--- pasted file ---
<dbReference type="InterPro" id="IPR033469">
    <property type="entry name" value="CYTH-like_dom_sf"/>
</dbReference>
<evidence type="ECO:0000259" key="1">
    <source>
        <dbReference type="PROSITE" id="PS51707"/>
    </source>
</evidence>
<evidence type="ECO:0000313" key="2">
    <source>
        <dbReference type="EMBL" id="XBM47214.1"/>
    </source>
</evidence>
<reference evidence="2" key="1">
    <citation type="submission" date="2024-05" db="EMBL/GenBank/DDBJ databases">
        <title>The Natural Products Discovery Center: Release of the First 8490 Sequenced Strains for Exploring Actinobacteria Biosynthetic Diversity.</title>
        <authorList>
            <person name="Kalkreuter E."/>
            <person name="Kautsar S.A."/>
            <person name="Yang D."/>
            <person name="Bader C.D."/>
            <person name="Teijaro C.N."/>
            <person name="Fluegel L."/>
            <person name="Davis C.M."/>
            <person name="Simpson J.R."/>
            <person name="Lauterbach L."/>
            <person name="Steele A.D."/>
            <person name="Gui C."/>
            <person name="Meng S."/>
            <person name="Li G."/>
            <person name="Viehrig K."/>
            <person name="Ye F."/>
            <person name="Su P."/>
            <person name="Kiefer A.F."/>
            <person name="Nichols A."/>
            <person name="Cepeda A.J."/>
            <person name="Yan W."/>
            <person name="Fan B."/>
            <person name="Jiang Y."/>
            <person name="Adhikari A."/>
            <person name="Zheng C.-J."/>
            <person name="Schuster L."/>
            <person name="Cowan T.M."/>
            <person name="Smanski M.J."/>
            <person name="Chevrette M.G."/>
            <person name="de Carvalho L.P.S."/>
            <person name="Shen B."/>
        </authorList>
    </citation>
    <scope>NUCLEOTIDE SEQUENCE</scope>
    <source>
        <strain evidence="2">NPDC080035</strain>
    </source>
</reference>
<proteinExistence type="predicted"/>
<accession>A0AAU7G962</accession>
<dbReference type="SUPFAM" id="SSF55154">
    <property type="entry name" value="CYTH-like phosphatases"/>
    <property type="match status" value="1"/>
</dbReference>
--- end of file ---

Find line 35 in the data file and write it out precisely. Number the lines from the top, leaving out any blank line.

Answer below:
            <person name="Nichols A."/>